Justin Herbert is everything the NFL wants in a franchise quarterback. In a year not dominated by pass-rushers Ed Oliver (Houston) and Nick Bosa (Ohio State), he would be a bona fide No. 1 overall prospect. The NFL is ready for Herbert, but he might not be ready for the NFL.
Who is Herbert? He's a 6'6", 235-pound junior with the accuracy, arm talent, athleticism and potential to have scouts very excited.
The 20-year-old has the types of tools sending scouts to Eugene, Oregon in herds this season. "He's a bigger Marcus Mariota" is what one longtime evaluator said of Herbert this summer. Another, speaking this week, said, "You watch guys like Carson Wentz, Andrew Luck ... that's the type of player he is in terms of traits and potential."
"Traits" is a buzzword that can get scouts in trouble. Said one critic of Herbert, "Tell me why he's not another [Blake] Bortles? Big guy, good athlete, but turns the ball over and isn't particularly accurate."
There are also those scouts, who did not want to be named, who say Herbert is "soft" or "immature" or "quirky, not really a leader of men." Those opinions, if shared by the general managers who will evaluate Herbert not only on the field but also off of it, are the type that can torpedo a draft stock. But folks at Oregon remain steadfast that Herbert is rock-solid.
Through five weeks of the season and summer practices, one Oregon official said all but one NFL team has been through the campus; most are looking at Herbert. It's easy to see the New York Giants—a team with a likely top-five selection and a future hole at quarterback—falling in love with a quiet, no-nonsense player who won't get sucked into the bright lights of the Big Apple.
"He really reminds me a lot of [Mitchell] Trubisky, from everything I've heard" said one East Coast scout. "Maybe he's not Baker Mayfield getting everyone dancing, but guys know he's the real deal. They'll follow him."
In a class that's weak across the board at quarterback, Herbert is the one standing out above the rest. He entered the year as the top-ranked signal-caller on my board and is still there one month into the season. With his size, tools and experience as a third-year starter, Herbert seems like a lock to declare in an era when every college player is rushing to the pros. But one evaluator used the Luck comparison here:
"Andrew Luck would have been the No. 1 pick [in the 2011 draft] but went back to Stanford and got better as a player and grew up a little. That's Herbert for you."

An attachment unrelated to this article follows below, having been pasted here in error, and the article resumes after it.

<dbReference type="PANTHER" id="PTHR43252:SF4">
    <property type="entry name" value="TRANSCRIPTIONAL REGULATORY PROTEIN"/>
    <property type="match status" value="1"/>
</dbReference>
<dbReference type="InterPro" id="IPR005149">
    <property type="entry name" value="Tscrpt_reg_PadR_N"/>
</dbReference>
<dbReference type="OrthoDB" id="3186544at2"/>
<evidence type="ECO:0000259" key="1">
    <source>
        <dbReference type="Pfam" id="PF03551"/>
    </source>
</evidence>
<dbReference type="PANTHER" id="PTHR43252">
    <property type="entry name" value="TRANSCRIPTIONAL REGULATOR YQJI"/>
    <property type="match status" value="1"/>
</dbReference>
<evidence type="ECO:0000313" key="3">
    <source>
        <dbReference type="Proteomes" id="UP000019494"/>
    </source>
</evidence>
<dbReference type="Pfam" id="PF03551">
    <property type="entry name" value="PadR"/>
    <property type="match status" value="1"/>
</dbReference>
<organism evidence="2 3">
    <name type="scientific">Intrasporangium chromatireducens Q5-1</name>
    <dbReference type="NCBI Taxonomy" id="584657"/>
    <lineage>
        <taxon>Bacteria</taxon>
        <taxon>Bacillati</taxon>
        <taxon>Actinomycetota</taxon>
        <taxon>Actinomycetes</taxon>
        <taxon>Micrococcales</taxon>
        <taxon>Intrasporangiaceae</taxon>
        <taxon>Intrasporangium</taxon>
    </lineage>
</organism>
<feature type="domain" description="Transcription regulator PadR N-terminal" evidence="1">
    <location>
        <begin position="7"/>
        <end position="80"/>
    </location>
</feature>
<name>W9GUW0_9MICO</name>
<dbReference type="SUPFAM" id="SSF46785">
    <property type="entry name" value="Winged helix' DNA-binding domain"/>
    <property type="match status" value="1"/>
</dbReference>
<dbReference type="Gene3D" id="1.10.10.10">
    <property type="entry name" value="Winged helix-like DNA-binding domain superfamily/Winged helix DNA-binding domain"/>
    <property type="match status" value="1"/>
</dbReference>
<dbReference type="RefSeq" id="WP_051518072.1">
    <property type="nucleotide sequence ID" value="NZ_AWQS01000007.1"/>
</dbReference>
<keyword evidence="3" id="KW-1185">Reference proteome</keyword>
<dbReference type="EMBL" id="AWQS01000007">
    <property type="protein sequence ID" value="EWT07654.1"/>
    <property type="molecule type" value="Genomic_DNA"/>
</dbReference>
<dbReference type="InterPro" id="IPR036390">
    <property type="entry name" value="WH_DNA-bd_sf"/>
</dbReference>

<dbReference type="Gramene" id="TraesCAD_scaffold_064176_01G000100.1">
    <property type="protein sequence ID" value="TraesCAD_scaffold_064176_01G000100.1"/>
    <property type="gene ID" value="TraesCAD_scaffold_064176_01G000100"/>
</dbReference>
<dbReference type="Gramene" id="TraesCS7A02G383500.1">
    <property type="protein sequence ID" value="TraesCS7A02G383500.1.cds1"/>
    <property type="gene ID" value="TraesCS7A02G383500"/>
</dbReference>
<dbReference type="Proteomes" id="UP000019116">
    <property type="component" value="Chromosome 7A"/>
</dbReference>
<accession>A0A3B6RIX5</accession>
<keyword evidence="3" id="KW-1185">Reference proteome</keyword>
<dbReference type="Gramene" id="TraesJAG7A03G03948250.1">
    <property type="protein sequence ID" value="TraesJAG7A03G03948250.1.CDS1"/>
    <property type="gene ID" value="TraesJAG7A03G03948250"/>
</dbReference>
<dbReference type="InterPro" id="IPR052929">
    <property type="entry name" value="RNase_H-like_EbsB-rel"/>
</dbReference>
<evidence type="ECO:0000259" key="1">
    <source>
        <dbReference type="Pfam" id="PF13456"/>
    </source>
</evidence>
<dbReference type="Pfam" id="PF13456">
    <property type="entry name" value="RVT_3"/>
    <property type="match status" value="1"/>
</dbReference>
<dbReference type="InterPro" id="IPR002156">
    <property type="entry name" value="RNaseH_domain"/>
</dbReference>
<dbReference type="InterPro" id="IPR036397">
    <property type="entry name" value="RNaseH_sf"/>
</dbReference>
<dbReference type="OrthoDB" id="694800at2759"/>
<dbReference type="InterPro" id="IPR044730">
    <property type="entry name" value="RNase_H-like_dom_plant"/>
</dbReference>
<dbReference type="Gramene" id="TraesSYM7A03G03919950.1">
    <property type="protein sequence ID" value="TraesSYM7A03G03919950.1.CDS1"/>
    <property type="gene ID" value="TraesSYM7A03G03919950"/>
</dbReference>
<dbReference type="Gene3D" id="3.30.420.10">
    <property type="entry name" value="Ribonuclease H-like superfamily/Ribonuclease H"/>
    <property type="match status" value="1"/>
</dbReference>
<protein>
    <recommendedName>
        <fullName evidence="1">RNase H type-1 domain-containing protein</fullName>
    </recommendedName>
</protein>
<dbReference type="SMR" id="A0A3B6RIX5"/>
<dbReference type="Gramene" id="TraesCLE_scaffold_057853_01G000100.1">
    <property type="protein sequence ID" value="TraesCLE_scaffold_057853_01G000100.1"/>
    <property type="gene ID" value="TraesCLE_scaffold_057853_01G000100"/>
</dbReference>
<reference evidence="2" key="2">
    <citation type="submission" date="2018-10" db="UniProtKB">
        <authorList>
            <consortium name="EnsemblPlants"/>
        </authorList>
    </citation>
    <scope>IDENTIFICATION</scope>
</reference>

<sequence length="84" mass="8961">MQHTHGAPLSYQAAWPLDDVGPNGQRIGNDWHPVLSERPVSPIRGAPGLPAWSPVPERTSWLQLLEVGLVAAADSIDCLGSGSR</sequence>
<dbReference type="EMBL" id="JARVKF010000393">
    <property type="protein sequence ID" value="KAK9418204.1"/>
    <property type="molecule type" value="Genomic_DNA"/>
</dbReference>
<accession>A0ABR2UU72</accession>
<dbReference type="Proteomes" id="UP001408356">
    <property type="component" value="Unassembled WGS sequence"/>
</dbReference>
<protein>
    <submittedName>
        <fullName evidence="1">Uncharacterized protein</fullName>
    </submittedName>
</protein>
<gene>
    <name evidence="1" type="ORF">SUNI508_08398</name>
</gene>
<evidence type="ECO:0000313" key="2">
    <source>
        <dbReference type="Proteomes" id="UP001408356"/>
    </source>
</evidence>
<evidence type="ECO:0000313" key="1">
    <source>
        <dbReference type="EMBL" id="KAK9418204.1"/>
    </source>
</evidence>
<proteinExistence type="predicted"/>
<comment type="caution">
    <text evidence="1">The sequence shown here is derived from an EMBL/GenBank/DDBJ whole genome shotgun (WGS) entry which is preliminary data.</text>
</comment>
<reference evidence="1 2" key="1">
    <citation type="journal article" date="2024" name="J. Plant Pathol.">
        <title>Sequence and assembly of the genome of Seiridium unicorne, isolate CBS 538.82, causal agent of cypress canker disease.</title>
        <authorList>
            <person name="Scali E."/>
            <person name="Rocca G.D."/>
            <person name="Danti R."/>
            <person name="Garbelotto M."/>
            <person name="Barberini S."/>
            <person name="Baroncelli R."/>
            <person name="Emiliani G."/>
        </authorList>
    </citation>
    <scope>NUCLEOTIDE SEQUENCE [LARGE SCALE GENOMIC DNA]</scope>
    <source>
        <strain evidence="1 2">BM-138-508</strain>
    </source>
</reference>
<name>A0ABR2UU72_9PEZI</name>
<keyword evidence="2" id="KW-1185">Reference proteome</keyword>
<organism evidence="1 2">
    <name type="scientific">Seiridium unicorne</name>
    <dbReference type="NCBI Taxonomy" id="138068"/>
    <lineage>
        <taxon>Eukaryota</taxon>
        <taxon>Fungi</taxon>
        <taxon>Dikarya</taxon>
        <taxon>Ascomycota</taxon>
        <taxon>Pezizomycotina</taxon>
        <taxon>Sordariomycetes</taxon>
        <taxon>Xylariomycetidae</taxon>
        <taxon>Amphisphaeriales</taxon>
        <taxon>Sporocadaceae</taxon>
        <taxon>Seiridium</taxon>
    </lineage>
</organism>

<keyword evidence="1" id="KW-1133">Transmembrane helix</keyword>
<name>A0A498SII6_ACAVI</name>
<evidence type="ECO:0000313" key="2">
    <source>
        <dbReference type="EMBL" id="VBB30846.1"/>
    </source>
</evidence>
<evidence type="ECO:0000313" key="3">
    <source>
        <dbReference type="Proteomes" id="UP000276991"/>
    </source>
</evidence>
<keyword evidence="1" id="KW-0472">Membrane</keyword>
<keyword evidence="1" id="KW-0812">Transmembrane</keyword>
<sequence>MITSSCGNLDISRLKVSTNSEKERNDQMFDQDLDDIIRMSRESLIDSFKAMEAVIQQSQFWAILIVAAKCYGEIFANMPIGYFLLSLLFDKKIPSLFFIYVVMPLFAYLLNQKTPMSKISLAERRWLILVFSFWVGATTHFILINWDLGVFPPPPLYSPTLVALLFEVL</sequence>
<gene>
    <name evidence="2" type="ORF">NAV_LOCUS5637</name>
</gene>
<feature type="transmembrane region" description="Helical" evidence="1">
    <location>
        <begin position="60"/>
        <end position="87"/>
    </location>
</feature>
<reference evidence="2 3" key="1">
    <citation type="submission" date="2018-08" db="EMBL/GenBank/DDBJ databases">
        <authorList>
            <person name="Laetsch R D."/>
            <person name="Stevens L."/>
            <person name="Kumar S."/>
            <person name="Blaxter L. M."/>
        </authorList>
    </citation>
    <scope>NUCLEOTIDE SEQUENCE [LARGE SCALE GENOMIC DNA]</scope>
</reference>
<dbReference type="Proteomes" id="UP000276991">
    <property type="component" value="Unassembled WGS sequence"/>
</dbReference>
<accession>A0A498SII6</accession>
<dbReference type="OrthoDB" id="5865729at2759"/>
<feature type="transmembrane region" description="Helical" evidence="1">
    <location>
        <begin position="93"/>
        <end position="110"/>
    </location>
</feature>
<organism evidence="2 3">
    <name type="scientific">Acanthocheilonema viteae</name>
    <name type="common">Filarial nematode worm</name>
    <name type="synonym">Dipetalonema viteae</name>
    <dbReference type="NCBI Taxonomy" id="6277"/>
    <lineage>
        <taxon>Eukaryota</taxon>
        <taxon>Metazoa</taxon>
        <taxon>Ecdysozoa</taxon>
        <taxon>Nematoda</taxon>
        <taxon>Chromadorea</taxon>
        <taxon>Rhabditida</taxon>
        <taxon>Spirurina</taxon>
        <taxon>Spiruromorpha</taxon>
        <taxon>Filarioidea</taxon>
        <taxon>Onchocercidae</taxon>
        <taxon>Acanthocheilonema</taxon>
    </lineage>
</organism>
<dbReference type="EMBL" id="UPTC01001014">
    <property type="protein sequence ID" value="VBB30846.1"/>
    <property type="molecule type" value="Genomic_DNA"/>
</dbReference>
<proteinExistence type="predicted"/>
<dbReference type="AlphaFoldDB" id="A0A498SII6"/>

Luck. Wentz. Mariota. Even from a comparative perspective, Herbert is in good company. Not bad for a guy who, just three years ago, thought he'd be signing with Montana State before Mark Helfrich and Scott Frost came across his tape.
From obscurity to a potential No. 1 overall pick and savior of the New York Giants sounds like a fairy tale, but will Herbert take the bait?
Bleacher Report talked to eight NFL evaluators, and not one polled thinks it's a given Herbert will declare. The same goes for officials at the school, who are doing their most important recruiting this season trying to convince Herbert to come back for the 2019 season.
What else is happening this week?
- NFL draft prospect stock watch
- Rumors from around the NFL and NCAA
- Stick to Football podcast Tailgate Tour details
- Parting shots
The Scout's Report
—Bryce Love is hurt. Again. The Stanford senior running back was a Heisman finalist in 2017 but has been slowed by two injuries this season—the first one undisclosed but the most recent being an ankle issue. At 5'10" and 200 pounds, Love already had questions about being able to hold up in the NFL after missing time during the 2017 season due to an injury in the same ankle. As arguably the most well-known back in the nation, there is always buzz around Love, but scouts aren't as high on him as the general public. He has a late Day 2 grade from three teams polled this week.
—Darius Leonard, a second-round pick of the Indianapolis Colts, took home Defensive Rookie of the Month honors from the NFL for the month of September. Said one Colts scout Thursday morning when the announcement was made, "So much for [Chris] Ballard reaching for Leonard!" Many in the draft media blasted the Colts for drafting Leonard where they did, but through one month, he's been a bright building block for the young defense.